Appendices are any supplementary material that may be associated with a particular article. Most often they are uploaded as pdf:s, but may also consist of excel files, scripts, videos etc. Appendices are searchable via manuscript number, doi or author name.
Supplementary material must follow the guidelines given here:
Daza, J. M., Castoe, C. L. and Parkinson, C. L. 2010. Using regional comparative phylogeographic data from snake lineages to infer historical processes in Middle America. – Ecography 33: 343–354.
Svenning, J.-C., Fitzpatrick, M. C., Normand, S., Graham, C. H., Pearman, P. B., Iverson, L. R. and Skov, F. 2010. Geography, topography, and history affect realized-to-potential tree species richness patterns in Europe. – Ecography 33: 1070-1080.
Casner, K. L. and Pyrcz, T. W. 2010. Patterns and timing of diversification in a tropical montane butterfly genus, Lymanopoda (Nymphalidae, Satyrinae). – Ecography 33: 251–259.
Hof, C., Rahbek, C. and Araújo, M. B. 2010. Phylogenetic signals in the climatic niches of the world’s amphibians. – Ecography 33: 242–250.
Boyer, A. G. and Jetz, W. 2010. Biogeography of body size in Pacific island birds. – Ecography 33: 369–379.
Cody, S., Richardson, J. E., Rull, V., Ellis, C. and Pennington, R. T. 2010. The great American biotic interchange revisited. – Ecography 33: 326–332.
Smith, B. T. and Klicka, J. 2010. The profound influence of the Late Pliocene Panamanian uplift on the exchange, diversification, and distribution of New World birds. – Ecography 33: 333–342.
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Le Lay, G., Engler, R., Franc, E. and Guisan, A. 2010. Prospective sampling based on model ensembles improves the detection of rare species. – Ecography 33: 1015-1027.
Kreft, H., Jetz, W., Mutke, J. and Barthlott, W. 2010. Contrasting environmental and regional effects on global pteridophyte and seed plant diversity. – Ecography 33: 408–419.
Richardson, D. M., Iponga, D. M., Roura-Pascual, N., Krug, R. M., Milton, S. J., Hughes, G. O. and Thuiller, W. 2010. Accommodating scenarios of climate change and management in modelling the distribution of the invasive tree Schinus molle in South Africa. – Ecography 33: 1049-1061.
Linke, S., Watts, M., Stewart, R. and Possingham, H. P. 2010. Using multivariate analysis to deliver conservation planning products that align with practitioner needs. – Ecography 33: xxx–xxx.
Liu, C., White, M. and Newell, G. 2010. Measuring and comparing the accuracy of species distribution models with presence–absence data. – Ecography 33: xxx–xxx.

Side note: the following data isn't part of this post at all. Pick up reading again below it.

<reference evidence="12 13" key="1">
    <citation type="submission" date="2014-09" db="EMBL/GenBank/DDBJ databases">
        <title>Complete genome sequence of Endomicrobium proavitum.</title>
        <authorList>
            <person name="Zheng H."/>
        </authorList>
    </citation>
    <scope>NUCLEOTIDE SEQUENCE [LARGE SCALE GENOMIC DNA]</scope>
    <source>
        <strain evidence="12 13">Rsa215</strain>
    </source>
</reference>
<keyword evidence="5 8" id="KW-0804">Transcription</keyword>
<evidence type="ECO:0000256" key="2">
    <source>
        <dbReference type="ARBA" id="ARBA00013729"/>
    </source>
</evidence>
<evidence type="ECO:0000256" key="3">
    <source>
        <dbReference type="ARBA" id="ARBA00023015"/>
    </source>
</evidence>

Capinha, C., Leung, B. and Anastácio, P. 2010. Predicting worldwide invasiveness for four major problematic decapods: an evaluation of using different calibration sets. – Ecography 33: xxx–xxx.
Viejo, R., Martinez, B., Arrontes, J., Astudillo, C. and Hernandez, L. 2010. Reproductive patterns in central and marginal populations of a large brown seaweed: drastic changes at the southern range limit. – Ecography 33: xxx–xxx.
Vicente, J., Alves, P., Randin, C., Guisan, A. and Honrado, J. 2010. What drives invasibility? A multi-model inference test and spatial modelling of alien plant species richness patterns in northern Portugal. – Ecography 33: 1081-1092.
Pellissier, L., Bråthen, K. A., Pottier, J., Randin, C. F., Vittoz, P., Dubuis, A., Yoccoz, N. G., Alm, T., Zimmermann, N. E. and Guisan, A. 2010. Accounting for a dominant species in habitat distribution models improves predictions on a regional scale. – Ecography 33: 1004-1014.
Murphy, H. T., VanDerWal, J. and Lovett-Doust, J. 2010. One, two and three-dimensional geometric constraints and climatic correlates of North American tree species richness. – Ecography 33: xxx–xxx.
Astorga, A., Heino, J., Luoto, M. and Muotka, T. 2010. Freshwater biodiversity at regional extent: determinants of macroinvertebrate taxonomic richness in headwater streams. – Ecography 33: xxx–xxx.
Graham, C. H., VanDerWal, J., Phillips, S., Moritz, C. and Williams, S. E. 2010. Dynamic refugia and species persistence: tracking spatial shifts in habitat through time. – Ecography 33: 1062-1069.
Rota, C. T., Fletcher, R. J. Jr, Evans, J. M. and Hutto, R. L. 2010. Does accounting for imperfect detection improve species distribution models? – Ecography 33: xxx–xxx.